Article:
Charlie Burger Commentary on MVIS

22 March 2007

Would you pay an extra hundred dollars for a cell phone with an embedded projector? Alexander Tokman is betting that about 3%–5% percent of those who purchase "feature rich" phones will jump at the chance, meaning unit sales of mobile phones containing his PicoP microprojector could reach 24m–40m annually based on last year's figures. The feisty CEO of Microvision also hopes to see PicoP in other handset devices such MP3 and DVD players and to sell it as a standalone accessory the size of an iPod. Imagine carrying in your pocket a projector that can expand your cell phone's 2" screen into a 30" or 100" screen of bright, crisp images (even when projected onto distorted surfaces) to watch mobile television and video or to browse the internet.

Tokman imagines millions of consumers doing just that before the end of next year. But first he has to overcome the manufacturing hurdles still blocking his tiny display engine. (We described these in detail in the January GTR along with Microvision's world-beating display technology.) Tokman exudes Lombardi-like confidence that he’s about to execute a game-winning touchdown. His offense includes the likes of Corning, Novalux, and Osram working feverishly on green lasers specifically for PicoP, two major high-volume manufacturing partners gearing up for the big ramp, and 75 in-house engineers (over half of his total staff).

During the consumer electronics show in January, Tokman met privately with 31 manufacturers and expects to reach developments agreements with several this year. These same manufacturers tell Tokman that he has virtually no competition based on size, cost, power, and image brightness and contrast. As the PicoP ascends rapidly into handsets throughout 2009, Tokman expects his technology to begin appearing in luxury cars as reprogrammable, instrument-cluster displays with the added benefit for manufacturers of automobile modules that he eliminates the expensive manual process required to install the inferior display systems offered by his competitors.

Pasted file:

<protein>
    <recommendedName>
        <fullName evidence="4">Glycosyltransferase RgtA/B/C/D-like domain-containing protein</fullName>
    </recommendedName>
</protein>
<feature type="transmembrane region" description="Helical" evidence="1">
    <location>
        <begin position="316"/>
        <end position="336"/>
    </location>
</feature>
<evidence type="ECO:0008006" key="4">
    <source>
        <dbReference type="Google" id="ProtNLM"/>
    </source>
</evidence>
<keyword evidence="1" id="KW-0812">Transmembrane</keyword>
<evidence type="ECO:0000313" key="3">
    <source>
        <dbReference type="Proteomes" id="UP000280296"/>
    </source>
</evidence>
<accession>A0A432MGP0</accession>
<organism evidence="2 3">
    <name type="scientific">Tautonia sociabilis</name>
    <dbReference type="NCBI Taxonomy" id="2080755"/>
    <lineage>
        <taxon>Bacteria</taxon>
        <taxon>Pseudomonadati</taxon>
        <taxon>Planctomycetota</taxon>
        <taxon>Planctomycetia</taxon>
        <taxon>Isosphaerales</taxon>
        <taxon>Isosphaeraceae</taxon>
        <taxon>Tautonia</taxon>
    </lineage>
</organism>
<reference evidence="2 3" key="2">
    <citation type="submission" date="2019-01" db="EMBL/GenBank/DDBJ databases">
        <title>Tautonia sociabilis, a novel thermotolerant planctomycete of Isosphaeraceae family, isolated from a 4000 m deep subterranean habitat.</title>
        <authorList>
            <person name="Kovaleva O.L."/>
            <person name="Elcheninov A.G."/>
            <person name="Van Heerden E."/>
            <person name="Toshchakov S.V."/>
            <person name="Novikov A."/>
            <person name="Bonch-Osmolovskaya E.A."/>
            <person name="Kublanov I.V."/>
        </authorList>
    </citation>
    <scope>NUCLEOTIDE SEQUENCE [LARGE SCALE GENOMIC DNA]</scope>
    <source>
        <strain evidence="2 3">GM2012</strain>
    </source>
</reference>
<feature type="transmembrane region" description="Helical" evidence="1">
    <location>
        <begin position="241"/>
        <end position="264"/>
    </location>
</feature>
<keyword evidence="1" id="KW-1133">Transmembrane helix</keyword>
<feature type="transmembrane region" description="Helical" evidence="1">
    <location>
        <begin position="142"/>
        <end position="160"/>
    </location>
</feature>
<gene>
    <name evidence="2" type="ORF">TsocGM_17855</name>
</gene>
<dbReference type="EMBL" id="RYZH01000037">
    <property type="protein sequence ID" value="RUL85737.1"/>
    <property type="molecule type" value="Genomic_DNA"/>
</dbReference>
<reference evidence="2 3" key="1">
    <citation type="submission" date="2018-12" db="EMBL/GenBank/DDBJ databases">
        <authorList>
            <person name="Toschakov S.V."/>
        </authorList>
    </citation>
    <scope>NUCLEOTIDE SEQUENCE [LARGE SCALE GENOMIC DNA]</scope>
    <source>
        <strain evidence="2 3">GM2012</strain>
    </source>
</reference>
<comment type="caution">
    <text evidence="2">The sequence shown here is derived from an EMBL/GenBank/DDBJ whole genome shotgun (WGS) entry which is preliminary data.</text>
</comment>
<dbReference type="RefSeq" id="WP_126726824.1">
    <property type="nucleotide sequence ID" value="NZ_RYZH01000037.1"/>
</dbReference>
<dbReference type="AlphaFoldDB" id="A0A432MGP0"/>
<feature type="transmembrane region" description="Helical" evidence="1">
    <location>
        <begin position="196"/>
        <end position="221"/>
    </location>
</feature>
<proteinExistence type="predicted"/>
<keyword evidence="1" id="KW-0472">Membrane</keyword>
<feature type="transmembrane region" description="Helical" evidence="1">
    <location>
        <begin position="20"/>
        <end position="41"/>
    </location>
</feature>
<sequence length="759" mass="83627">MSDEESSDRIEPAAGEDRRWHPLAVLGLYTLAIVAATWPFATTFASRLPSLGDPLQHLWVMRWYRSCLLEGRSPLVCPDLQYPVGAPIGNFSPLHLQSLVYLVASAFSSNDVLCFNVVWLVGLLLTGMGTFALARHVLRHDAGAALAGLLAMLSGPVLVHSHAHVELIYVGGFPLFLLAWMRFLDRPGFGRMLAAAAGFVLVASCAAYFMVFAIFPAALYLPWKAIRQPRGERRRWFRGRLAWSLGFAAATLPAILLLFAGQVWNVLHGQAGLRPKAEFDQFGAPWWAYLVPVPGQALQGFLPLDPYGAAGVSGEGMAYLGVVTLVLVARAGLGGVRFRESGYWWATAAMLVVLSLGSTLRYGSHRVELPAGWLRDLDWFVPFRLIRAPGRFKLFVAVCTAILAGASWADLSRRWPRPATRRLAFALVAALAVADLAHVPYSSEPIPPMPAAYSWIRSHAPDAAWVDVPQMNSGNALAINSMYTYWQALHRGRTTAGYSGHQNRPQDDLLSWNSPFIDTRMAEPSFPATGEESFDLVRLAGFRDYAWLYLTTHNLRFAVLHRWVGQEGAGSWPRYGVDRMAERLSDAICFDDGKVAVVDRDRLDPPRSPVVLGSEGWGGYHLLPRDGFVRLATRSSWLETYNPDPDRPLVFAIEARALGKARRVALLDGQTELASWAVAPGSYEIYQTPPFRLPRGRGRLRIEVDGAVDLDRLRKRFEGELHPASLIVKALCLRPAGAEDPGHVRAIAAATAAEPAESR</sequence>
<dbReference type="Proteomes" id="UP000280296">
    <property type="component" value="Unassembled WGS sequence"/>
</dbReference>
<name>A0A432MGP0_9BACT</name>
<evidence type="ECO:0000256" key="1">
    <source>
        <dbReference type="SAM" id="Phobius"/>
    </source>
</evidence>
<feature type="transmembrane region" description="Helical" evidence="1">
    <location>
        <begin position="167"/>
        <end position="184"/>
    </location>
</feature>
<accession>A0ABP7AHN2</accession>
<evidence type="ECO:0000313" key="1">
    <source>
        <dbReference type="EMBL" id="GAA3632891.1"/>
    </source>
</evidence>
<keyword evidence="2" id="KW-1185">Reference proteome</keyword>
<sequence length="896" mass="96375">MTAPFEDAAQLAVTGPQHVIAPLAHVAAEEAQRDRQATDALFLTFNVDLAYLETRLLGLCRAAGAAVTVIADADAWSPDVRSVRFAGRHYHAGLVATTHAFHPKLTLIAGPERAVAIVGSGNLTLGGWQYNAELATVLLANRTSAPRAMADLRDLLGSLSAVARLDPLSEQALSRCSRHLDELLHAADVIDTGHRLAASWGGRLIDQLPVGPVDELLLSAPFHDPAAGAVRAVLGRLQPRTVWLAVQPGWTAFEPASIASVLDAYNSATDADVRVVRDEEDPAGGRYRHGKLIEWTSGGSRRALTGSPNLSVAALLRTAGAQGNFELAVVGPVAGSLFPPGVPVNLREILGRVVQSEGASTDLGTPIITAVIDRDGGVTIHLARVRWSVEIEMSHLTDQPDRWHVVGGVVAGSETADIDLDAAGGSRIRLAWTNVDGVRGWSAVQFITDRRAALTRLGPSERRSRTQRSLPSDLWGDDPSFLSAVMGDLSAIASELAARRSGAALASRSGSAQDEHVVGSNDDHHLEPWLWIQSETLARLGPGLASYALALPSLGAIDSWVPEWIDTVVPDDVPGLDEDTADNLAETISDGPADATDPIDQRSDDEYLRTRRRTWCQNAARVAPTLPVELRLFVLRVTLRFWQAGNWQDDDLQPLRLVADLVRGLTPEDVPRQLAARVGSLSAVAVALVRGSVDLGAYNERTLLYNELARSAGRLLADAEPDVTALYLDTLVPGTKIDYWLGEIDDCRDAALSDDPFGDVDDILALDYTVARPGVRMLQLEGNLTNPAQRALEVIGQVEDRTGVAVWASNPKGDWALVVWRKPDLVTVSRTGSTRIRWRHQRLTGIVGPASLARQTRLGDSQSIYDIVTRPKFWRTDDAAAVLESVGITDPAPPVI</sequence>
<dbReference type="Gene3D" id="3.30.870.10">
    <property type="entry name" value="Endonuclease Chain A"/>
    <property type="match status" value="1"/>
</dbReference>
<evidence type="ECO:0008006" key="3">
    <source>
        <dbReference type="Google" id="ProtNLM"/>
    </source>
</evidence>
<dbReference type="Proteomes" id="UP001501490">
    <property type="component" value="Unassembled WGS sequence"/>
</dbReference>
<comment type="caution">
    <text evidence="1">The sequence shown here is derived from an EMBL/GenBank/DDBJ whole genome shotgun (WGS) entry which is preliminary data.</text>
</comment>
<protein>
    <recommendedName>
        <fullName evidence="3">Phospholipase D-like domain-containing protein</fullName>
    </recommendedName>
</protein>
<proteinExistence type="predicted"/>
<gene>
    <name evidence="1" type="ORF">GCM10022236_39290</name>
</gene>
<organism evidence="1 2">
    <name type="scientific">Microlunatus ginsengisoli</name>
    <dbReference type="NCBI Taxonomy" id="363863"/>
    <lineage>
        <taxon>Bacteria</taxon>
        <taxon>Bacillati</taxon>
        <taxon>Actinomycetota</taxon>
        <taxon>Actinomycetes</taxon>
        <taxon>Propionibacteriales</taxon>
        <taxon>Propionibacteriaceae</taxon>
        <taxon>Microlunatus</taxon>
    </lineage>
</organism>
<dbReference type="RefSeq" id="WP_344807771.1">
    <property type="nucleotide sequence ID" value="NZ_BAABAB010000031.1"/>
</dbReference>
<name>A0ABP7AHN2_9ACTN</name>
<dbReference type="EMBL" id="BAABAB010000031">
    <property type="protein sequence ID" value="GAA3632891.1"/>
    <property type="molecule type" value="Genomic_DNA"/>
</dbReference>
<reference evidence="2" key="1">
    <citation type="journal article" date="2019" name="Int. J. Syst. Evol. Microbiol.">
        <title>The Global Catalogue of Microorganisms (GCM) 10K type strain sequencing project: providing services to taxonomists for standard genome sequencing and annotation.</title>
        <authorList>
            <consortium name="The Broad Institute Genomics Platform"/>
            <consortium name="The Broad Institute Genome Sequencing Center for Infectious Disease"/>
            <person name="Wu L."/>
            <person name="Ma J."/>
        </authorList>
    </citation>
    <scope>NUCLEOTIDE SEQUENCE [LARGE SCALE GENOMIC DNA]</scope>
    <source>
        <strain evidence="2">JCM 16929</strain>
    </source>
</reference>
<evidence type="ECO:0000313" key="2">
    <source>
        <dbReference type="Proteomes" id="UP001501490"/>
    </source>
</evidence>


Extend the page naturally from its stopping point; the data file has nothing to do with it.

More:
Over the past year Tokman cut Microvision's headcount by almost a quarter while increasing its engineering force by a third. Thanks to this aggressive streamlining and refocusing on the most promising consumer applications, he has enough cash to keep his company running for about 10 months. But that's still over half a year before Tokman expects to begin reaping his first serious revenue, and thus he will be forced back to the capital markets this year. [Editor's Note: This is not necessarily accurate. Should MVIS stock price exceed $5.30 for 20 trading days, MVIS can force exercise of the MVISW warrants which would result in $35.7M cash delivered to the company, without being 'forced back to the capital markets'.]

However, even if he offers his entire $35m shelf (at the recent stock price of $3.36 that would dilute shares outstanding by 24% to 54m), Microvision’s resulting market cap of $181m is still dirt cheap if Tokman wins his Super Bowl of tens of millions of unit sales.

-Charlie Burger, GTR


  1. Ben, These guys are catching up to PicoP really fast. This also validates that piezoeletric driven mirrors work as well as magnets. These mirrors will become commodity in a year or so. MVIS does not have order of magnitude of lead time, not even single digit of lead time. Does MVIS have a lock on their technology?

  2. Microvision website is down for a while; not giving a good impression to investors (and is in discussions on Yahoo Msgboard already :-)

    Can you page someone to bring it up?

  3. to the first comment:

    Microvision owns exclusive rights to Fraunhofer IPMS MEMS mirrors for all display applications. See MVIS/Fraunhofer PR from Oct 2006.

    to the second comment: is up -- we're working on right now. thanks for the heads up!

  4. Hi Ben,
    Is there a difference with and I just figured one directed the other to the main site? Any further thoughts on the latest from TI? They give the impression that they can compete, but it sounds like it may just be a smoke screen?


  5. Ben,

    A competitive analysis between MVIS, TI, Light Blue Optics and Explay would be useful.

  6. anonymous...
    Ben's got better things to do than to provide you with "competitive" data that is already out there on the web. If you want the scoop in a nutshell, this is it: MICROVISION HAS NO REAL COMPETITION IN THE CELL PHONE EMBEDDED SPACE (and MVIS is dominant in the other areas too!)

  7. Hey Ben,

    As I was watching my over-priced Cable last night, a commercial for Cable Telephone service came on. Remembering an article on how cable was taking business away from the Telecom providers with VoIP services, I started thinking with the PicoP enabled phone and better streaming TV and Movie services, the Phone Companies have an opportunitiy to start taking some business from the Cable providers. A stand-alone Pico projector with cellular modem and I am not a slave to my local cable provider anymore!

  8. So what's the likelihood that I could wake up some morning in the next 10 months and find out that some company with deep pockets (Sony, Apple, etc.) has bought out Microvision to put the displays in their products? I'm sure there would be many companies wanting to own the technology. I know that I want a wearable iPhone with retinal scanning display. I've predicted 2011 as the year it goes mainstream. Am I close?


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